Where have all the people gone?
On one of the rain-soaked walls of Delhi School of Economics, or D-School as it’s popularly known, there’s a barely visible poster, with some text printed on a deep blue background in a font size too small to be readable from the other side of Chhatra Marg. The text details the itinerary of the 15th edition of the Nehru Cup, an invitational tournament that is supposed to be the marquee event organised by AIFF, the governing body of football in India. Under new coach Wim Koevermans, India seems rejuvenated and on course for a title hat-trick, and there’s a metro station bang outside Jawaharlal Nehru Stadium, the venue of the tournament, but not too many in Delhi University’s North Campus seem to care about either of those facts.
Near Delhi Gate, there are less than 50 people watching the home team, Delhi United, take on Air India FC on a balmy Sunday evening at the Ambedkar Stadium. It is a quarterfinal group match of Asia’s oldest football tournament, the Durand Cup, but history clearly is no longer a good enough draw for the legions of upwardly mobile youngsters who follow every move made by Lionel Messi and Wayne Rooney in La Liga and the Premier League, respectively on their TVs and laptops.
It wasn’t always the case. Kolkata (Calcutta back then), Kerala, Goa… over the years, as the Nehru Cup traversed the length and breadth of the country, so did the crowds. It remained the case from its inception exactly three decades ago right till it went on an indefinite hiatus in 1997, partly because the venues were known to be crazy about the beautiful game, but mostly because of the once-in-a-lifetime chance it offered to witness global stars – Uruguyuan Enzo Francescoli, for instance – showcase their skills. Ditto Durand. Till a few years back, the sheer prestige of it being the oldest running football tournament outside the British Isles attracted, without fail, top clubs from across the country like Mohun Bagan, East Bengal and Churchill Bros – and, because of them, the people.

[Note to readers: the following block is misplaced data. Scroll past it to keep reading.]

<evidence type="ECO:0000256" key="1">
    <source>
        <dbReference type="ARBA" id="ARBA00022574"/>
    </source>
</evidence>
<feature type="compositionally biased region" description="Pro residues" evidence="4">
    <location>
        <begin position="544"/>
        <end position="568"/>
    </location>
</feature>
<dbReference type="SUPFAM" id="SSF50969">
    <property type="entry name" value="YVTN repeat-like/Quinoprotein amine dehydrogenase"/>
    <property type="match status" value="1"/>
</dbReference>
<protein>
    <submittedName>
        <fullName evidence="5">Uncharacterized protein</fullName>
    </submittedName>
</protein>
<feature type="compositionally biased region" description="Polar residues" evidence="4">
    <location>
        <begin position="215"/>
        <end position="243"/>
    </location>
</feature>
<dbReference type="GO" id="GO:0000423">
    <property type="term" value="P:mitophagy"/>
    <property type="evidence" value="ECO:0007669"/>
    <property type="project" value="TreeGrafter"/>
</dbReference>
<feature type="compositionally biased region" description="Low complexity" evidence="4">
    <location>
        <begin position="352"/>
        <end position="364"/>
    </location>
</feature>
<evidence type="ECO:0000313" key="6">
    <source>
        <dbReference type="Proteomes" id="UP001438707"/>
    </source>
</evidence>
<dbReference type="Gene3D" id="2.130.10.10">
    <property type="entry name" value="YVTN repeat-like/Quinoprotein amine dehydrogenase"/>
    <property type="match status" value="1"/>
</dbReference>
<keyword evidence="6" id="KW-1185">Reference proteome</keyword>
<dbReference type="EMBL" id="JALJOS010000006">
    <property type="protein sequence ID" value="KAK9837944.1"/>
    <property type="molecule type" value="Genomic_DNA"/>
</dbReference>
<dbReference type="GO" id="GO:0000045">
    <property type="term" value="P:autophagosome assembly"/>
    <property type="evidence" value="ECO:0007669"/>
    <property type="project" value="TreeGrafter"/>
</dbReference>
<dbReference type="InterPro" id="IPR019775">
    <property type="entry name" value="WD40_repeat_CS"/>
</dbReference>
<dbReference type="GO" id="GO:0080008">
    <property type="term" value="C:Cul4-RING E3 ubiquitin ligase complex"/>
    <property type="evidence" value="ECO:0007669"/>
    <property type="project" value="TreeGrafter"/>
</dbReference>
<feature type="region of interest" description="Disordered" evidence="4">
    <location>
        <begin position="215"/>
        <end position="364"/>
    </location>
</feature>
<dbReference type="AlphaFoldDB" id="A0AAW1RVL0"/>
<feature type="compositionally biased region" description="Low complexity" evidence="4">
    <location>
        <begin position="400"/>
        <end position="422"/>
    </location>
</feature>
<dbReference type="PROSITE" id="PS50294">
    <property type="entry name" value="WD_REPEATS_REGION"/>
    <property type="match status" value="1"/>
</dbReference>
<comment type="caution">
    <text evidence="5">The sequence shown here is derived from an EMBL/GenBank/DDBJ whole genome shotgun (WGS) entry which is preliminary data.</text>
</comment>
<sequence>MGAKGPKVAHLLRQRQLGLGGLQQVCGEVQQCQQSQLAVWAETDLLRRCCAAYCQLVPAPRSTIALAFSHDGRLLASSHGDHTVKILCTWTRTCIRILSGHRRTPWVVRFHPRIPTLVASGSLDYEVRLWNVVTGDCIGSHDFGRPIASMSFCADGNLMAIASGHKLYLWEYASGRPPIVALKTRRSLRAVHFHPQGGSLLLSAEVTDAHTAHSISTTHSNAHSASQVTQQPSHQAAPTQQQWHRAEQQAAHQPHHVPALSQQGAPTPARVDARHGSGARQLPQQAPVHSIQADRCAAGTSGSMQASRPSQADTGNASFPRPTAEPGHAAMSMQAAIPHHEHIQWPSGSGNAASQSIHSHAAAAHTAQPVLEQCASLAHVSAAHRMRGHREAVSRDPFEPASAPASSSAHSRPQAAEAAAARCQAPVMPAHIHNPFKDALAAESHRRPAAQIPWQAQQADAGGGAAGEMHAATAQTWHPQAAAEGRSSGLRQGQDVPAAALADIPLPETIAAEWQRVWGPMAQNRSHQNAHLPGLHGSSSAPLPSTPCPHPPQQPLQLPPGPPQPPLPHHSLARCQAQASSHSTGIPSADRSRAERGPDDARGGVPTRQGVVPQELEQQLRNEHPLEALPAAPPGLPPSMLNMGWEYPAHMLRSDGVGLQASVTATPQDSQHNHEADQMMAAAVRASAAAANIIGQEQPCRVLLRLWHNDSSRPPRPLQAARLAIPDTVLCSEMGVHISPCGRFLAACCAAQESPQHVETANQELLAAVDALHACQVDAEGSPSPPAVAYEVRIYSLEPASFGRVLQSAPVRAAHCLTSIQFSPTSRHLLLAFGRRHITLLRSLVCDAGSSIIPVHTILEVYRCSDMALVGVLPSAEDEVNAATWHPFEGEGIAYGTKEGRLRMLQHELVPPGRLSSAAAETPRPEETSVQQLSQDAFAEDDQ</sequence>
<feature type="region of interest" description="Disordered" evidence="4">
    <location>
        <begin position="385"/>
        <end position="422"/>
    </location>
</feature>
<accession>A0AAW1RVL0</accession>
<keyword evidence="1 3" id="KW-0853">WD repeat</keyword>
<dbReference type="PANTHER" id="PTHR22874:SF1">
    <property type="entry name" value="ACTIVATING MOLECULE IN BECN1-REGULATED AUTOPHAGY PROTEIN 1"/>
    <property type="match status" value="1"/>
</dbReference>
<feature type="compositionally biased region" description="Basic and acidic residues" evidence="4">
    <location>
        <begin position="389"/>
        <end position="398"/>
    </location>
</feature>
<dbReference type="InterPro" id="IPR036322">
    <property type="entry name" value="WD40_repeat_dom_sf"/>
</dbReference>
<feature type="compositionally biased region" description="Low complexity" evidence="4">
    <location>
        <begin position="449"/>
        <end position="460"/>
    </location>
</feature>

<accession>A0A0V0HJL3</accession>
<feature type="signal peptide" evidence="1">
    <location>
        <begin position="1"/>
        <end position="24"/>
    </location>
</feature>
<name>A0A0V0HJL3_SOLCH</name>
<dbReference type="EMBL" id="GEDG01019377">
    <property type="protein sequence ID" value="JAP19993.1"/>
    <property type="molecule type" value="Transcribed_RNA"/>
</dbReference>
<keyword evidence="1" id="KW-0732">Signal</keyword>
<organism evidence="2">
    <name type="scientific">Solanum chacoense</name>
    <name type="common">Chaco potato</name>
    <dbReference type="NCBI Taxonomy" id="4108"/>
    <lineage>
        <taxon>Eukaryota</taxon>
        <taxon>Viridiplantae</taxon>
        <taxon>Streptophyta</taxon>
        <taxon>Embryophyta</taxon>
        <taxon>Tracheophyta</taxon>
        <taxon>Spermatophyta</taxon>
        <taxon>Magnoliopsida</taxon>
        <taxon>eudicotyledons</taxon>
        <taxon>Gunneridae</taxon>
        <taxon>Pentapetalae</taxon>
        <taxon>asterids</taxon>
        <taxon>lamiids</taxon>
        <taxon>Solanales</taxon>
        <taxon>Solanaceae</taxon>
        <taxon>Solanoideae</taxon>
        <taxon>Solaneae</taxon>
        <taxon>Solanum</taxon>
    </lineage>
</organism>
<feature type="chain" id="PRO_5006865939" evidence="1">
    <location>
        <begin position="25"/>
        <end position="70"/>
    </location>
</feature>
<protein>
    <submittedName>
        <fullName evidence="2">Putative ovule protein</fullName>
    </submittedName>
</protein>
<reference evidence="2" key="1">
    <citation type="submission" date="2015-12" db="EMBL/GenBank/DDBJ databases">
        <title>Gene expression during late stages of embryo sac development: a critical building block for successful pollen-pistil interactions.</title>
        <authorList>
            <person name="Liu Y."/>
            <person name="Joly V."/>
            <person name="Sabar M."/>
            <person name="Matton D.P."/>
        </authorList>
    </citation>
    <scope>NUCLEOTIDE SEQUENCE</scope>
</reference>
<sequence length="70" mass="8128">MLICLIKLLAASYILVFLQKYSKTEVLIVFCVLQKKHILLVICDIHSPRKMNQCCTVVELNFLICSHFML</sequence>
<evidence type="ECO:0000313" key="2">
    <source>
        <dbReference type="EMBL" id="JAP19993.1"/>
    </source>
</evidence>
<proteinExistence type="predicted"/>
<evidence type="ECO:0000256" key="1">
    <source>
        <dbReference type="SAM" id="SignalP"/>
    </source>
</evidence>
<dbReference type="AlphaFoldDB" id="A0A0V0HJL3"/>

In the recent past, though, something’s gone amiss. It’s difficult to pin-point exactly what, but old-timers have their theories. In case of Durand, it’s not just the absence of the big clubs. Apparently, the increasingly cavalier attitude of the Army, the tournament’s post-independence custodians, towards the minorities has kept the Walled City regulars away. And Nehru? Well, 75 and 150 bucks, it seems, is just way too much to ask for a glimpse of players none of whom ply their trade in Europe.
The same JLN Stadium was reasonably packed during Bhaichung Bhutia’s farewell match featuring Bayern Munich; over 80,000 people paid good money to watch Messi in action during the Argentina-Venezuela at Kolkata’s Salt Lake Stadium. Clearly, it takes a lot of bling to satisfy the demands of India’s upwardly mobile youngsters who are fed on a weekly diet of top-drawer international football. AIFF and the Indian Army, it’s high time you throw open the floodgates.
By Kaushik Chatterji